For his first U.S. museum presentation, Abdelkader Benchamma will create an astronomical vortex in the strikingly graphic large-scale drawing, Representation of Dark Matter, 2015. Comprised of a series of linear abstractions and nebulous, inkblot forms the work is a highly articulated depiction of the complexity of the solar system and its nearly imperceptible dark matter. The image’s swirling masses of lines are intricately rendered to resemble scientific illustrations of the Big Bang and explosive cosmic forces. Benchamma’s monochromatic use of such drawing tools as black felt-tip pens, India ink, and charcoal against the gallery wall’s pristine surface will result in a subtle array of tones and textures that straddles the boundaries between figuration and abstraction. As an occult mapping of time and space, this immersive installation gives form to that which is infinitely large and perpetually transforming.

Curated by Joanna Kleinberg Romanow, Adjunct Assistant Curator.

Abdelkader Benchamma: Representation of Dark Matter is made possible by the support of the Cultural Services of the French Embassy, Gallery Isabelle van den Eynde, Dubai and galerie du jour agnes b., Paris.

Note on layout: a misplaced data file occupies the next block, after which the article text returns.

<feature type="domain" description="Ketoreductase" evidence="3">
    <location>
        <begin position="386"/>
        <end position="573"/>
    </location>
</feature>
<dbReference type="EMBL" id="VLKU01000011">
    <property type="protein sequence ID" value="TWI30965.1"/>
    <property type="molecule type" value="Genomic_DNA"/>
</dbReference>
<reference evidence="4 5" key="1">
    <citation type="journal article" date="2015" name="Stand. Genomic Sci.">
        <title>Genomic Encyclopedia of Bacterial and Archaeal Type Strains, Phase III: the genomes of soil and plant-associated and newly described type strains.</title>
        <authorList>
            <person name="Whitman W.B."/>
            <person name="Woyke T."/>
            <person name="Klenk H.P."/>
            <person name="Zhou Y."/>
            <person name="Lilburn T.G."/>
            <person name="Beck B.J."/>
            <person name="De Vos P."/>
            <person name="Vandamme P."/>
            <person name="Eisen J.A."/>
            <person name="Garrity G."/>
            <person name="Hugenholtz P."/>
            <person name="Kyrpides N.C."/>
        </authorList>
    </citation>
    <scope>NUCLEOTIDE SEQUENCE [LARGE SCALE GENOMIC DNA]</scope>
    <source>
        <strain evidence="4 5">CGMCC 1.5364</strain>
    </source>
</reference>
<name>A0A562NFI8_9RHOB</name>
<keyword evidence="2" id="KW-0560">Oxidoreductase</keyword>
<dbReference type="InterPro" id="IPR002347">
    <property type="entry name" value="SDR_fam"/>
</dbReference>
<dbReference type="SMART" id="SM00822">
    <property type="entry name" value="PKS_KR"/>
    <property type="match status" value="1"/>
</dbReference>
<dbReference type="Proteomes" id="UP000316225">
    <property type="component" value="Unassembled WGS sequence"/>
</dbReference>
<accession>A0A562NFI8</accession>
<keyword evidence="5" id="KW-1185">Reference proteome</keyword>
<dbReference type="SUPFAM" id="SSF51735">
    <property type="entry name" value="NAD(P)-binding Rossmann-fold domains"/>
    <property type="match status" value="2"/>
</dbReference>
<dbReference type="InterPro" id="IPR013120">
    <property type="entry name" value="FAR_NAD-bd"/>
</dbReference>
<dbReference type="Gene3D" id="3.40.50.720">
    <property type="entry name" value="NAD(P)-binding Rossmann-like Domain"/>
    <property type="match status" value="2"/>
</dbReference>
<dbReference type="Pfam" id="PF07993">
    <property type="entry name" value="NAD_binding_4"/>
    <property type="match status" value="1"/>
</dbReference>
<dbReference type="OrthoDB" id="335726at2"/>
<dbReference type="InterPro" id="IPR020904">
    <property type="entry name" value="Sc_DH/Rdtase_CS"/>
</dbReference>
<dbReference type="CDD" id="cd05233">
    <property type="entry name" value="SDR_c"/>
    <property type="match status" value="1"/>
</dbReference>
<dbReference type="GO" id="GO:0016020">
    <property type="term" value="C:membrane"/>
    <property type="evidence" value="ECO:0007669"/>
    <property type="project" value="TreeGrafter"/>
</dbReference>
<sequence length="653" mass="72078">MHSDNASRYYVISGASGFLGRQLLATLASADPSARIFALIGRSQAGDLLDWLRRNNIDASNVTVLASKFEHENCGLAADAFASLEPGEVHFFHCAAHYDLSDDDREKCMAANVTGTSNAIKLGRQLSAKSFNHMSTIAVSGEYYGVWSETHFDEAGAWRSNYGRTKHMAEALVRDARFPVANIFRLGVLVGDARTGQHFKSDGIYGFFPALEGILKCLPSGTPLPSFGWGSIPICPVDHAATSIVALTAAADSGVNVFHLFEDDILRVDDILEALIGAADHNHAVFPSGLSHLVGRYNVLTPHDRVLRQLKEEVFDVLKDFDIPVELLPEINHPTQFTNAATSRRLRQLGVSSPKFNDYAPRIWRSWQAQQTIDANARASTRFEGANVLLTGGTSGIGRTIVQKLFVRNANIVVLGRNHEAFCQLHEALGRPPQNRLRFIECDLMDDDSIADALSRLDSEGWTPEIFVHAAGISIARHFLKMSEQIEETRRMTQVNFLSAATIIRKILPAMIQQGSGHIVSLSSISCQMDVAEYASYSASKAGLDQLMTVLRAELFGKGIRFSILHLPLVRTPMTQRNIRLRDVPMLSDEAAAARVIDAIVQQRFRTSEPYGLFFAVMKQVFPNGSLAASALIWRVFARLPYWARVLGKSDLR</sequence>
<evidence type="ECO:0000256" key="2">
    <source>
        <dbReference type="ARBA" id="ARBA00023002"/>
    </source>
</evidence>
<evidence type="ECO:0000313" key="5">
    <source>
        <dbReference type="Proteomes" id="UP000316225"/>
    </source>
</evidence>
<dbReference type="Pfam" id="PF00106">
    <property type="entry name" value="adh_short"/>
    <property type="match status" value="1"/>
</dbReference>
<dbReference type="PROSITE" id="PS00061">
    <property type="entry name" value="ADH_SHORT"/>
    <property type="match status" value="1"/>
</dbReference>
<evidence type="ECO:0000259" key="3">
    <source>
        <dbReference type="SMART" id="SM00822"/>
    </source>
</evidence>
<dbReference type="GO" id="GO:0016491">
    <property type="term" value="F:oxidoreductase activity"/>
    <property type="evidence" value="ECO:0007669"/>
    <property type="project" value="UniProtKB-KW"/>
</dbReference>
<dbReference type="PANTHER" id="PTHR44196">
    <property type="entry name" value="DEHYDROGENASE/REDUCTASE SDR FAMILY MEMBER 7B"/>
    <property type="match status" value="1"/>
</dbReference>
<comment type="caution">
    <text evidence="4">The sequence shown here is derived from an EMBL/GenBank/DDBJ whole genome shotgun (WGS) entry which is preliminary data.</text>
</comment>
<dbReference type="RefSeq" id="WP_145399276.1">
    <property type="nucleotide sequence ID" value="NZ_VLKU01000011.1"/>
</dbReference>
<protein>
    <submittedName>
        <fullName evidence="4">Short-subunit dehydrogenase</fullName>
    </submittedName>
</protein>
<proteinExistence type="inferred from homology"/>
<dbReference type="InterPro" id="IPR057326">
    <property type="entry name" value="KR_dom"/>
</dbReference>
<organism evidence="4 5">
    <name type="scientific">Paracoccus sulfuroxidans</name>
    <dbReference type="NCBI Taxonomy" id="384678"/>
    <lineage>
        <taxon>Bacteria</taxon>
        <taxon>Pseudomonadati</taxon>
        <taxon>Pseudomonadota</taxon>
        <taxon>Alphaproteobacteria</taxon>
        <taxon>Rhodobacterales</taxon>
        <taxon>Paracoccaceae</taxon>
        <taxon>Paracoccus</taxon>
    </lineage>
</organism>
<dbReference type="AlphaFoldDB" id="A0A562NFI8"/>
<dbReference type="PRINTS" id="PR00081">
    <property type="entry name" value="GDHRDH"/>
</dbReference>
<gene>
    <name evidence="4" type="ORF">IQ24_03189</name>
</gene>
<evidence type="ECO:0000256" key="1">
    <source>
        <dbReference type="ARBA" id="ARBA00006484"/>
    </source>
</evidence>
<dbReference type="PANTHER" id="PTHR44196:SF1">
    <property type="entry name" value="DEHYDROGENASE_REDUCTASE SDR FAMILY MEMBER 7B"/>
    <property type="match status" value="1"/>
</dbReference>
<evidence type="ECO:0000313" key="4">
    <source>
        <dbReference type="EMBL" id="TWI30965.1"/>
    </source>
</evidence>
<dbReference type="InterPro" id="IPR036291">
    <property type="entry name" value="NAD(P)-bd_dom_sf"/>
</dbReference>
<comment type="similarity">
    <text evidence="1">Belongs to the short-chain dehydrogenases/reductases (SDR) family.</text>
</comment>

PRESS
Studio 360 radio on "How Do You Draw Dark Matter".

Image: Abdelkader Benchamma, Representation of Dark Matter, 2015, Mixed media, Courtesy of the artist and Gallery Isabelle van den Eynde, Dubai and galerie du jour agnes b., Paris. (Installation photo by Jose Andres Ramirez.)

The Lab corridor Apr 16, 2015 - Mar 01, 2016

Rachel Goodyear: Restless Guests

RACHEL GOODYEAR, //AFTERNOON//, 2011, PENCIL AND WATERCOLOR ON PAPER, FRAMED, 23 3/5 X 16 1/2 INCHES (60 X 42 CM). COURTESY PIPPY HOULDSWORTH GALLERY, COPYRIGHT THE ARTIST.
RACHEL GOODYEAR, //AFTERNOON//, 2011, PENCIL AND WATERCOLOR ON PAPER, FRAMED, 23 3/5 X 16 1/2 INCHES (60 X 42 CM). COURTESY PIPPY HOULDSWORTH GALLERY, COPYRIGHT THE ARTIST.
RACHEL GOODYEAR, //AFTERNOON//, 2011, PENCIL AND WATERCOLOR ON PAPER, FRAMED, 23 3/5 X 16 1/2 INCHES (60 X 42 CM). COURTESY PIPPY HOULDSWORTH GALLERY, COPYRIGHT THE ARTIST.

RACHEL GOODYEAR, AFTERNOON, 2011, PENCIL AND WATERCOLOR ON PAPER, FRAMED, 23 3/5 X 16 1/2 INCHES (60 X 42 CM). COURTESY PIPPY HOULDSWORTH GALLERY, COPYRIGHT THE ARTIST.


UK-based artist Rachel Goodyear will present a selection of drawings and hand-drawn animations in The Lab corridor. The animated works loop seamlessly, unfolding a narrative that never fully coheres, while the drawings - inspired by found sources, Goodyear's own photographs, and studies of invented scenarios - evoke a sense of drifting in and out of focus and consciousness.

Curated by Jessica Man, Curatorial Assistant.

Rachel Goodyear: Restless Guests is made possible by the support of Pippy Houldsworth Gallery.

Image: Rachel Goodyear, Afternoon, 2011, Pencil and watercolor on paper, framed, 23 3/5 x 16 1/2 inches (60 x 42 cm). Courtesy Pippy Houldsworth Gallery, Copyright the artist.